Can’t shake that feeling: event-related fMRI assessment of sustained amygdala activity in response to emotional information in depressed individuals. Siegle, G. J; Steinhauer, S. R; Thase, M. E; Stenger, V. A.; and Carter, C. S Biological Psychiatry, 51(9):693--707, 2002.
Can’t shake that feeling: event-related fMRI assessment of sustained amygdala activity in response to emotional information in depressed individuals [link]Paper  doi  abstract   bibtex   
Background: Previous research suggests that depressed individuals engage in prolonged elaborative processing of emotional information. A computational neural network model of emotional information processing suggests this process involves sustained amygdala activity in response to processing negative features of information. This study examined whether brain activity in response to emotional stimuli was sustained in depressed individuals, even following subsequent distracting stimuli. Methods: Seven depressed and 10 never-depressed individuals were studied using event-related functional magnetic resonance imaging during alternating 15-sec emotional processing (valence identification) and nonemotional processing (Sternberg memory) trials. Amygdala regions were traced on high-resolution structural scans and co-registered to the functional data. The time course of activity in these areas during emotional and nonemotional processing trials was examined. Results: During emotional processing trials, never-depressed individuals displayed amygdalar responses to all stimuli, which decayed within 10 sec. In contrast, depressed individuals displayed sustained amygdala responses to negative words that lasted throughout the following nonemotional processing trials (25 sec later). The difference in sustained amygdala activity to negative and positive words was moderately related to self-reported rumination. Conclusions: Results suggest that depression is associated with sustained activity in brain areas responsible for coding emotional features.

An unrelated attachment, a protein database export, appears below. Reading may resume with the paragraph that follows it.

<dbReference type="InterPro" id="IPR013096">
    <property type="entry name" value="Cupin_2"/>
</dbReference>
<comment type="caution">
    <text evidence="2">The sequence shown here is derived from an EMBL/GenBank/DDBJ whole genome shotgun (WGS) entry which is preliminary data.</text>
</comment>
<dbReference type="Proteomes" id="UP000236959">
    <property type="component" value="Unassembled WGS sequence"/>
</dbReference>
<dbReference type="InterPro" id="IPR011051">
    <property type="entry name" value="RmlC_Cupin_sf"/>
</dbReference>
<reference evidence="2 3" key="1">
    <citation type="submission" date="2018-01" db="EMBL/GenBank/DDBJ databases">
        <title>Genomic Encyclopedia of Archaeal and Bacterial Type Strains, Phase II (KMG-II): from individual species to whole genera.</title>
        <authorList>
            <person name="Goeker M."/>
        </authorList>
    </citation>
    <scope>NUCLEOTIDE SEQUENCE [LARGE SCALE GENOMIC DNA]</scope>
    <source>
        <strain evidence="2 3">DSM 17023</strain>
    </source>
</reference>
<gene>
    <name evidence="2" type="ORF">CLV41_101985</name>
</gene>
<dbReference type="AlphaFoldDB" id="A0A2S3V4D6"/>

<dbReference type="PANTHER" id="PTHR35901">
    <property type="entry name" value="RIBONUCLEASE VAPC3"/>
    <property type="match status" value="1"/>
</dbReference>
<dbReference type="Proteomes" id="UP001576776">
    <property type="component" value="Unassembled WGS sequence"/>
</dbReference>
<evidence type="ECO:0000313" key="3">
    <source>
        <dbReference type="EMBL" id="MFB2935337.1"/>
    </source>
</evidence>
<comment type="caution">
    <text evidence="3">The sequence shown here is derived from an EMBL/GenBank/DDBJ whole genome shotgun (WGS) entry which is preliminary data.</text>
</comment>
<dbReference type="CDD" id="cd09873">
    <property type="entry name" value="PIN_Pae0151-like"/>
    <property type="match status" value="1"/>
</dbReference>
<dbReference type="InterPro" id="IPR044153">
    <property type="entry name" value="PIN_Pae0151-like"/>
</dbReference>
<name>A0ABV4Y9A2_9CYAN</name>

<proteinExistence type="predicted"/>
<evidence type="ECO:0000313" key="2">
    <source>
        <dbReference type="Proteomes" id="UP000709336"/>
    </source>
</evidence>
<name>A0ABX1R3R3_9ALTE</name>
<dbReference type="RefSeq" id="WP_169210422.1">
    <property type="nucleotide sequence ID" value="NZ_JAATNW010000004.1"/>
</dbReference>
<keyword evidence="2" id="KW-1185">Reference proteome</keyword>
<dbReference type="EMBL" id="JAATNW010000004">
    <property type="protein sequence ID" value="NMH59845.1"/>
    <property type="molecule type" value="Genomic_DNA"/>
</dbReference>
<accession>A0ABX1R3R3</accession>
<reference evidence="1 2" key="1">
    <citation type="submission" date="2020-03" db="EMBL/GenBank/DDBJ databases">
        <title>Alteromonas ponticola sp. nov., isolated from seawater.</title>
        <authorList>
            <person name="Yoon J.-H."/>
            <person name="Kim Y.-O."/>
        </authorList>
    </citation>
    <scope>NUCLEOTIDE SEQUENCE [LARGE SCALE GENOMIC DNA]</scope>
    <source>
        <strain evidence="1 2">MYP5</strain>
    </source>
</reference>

@article{siegle_cant_2002,
	title = {Can’t shake that feeling: event-related {fMRI} assessment of sustained amygdala activity in response to emotional information in depressed individuals},
	volume = {51},
	issn = {0006-3223},
	shorttitle = {Can’t shake that feeling},
	url = {http://www.sciencedirect.com/science/article/pii/S0006322302013148},
	doi = {10.1016/S0006-3223(02)01314-8},
	abstract = {Background: Previous research suggests that depressed individuals engage in prolonged elaborative processing of emotional information. A computational neural network model of emotional information processing suggests this process involves sustained amygdala activity in response to processing negative features of information. This study examined whether brain activity in response to emotional stimuli was sustained in depressed individuals, even following subsequent distracting stimuli.

Methods: Seven depressed and 10 never-depressed individuals were studied using event-related functional magnetic resonance imaging during alternating 15-sec emotional processing (valence identification) and nonemotional processing (Sternberg memory) trials. Amygdala regions were traced on high-resolution structural scans and co-registered to the functional data. The time course of activity in these areas during emotional and nonemotional processing trials was examined.

Results: During emotional processing trials, never-depressed individuals displayed amygdalar responses to all stimuli, which decayed within 10 sec. In contrast, depressed individuals displayed sustained amygdala responses to negative words that lasted throughout the following nonemotional processing trials (25 sec later). The difference in sustained amygdala activity to negative and positive words was moderately related to self-reported rumination.

Conclusions: Results suggest that depression is associated with sustained activity in brain areas responsible for coding emotional features.},
	number = {9},
	urldate = {2015-08-06TZ},
	journal = {Biological Psychiatry},
	author = {Siegle, Greg J and Steinhauer, Stuart R and Thase, Michael E and Stenger, V. Andrew and Carter, Cameron S},
	year = {2002},
	keywords = {Emotion, Sustained processing, depression, fMRI, information processing, rumination},
	pages = {693--707}
}
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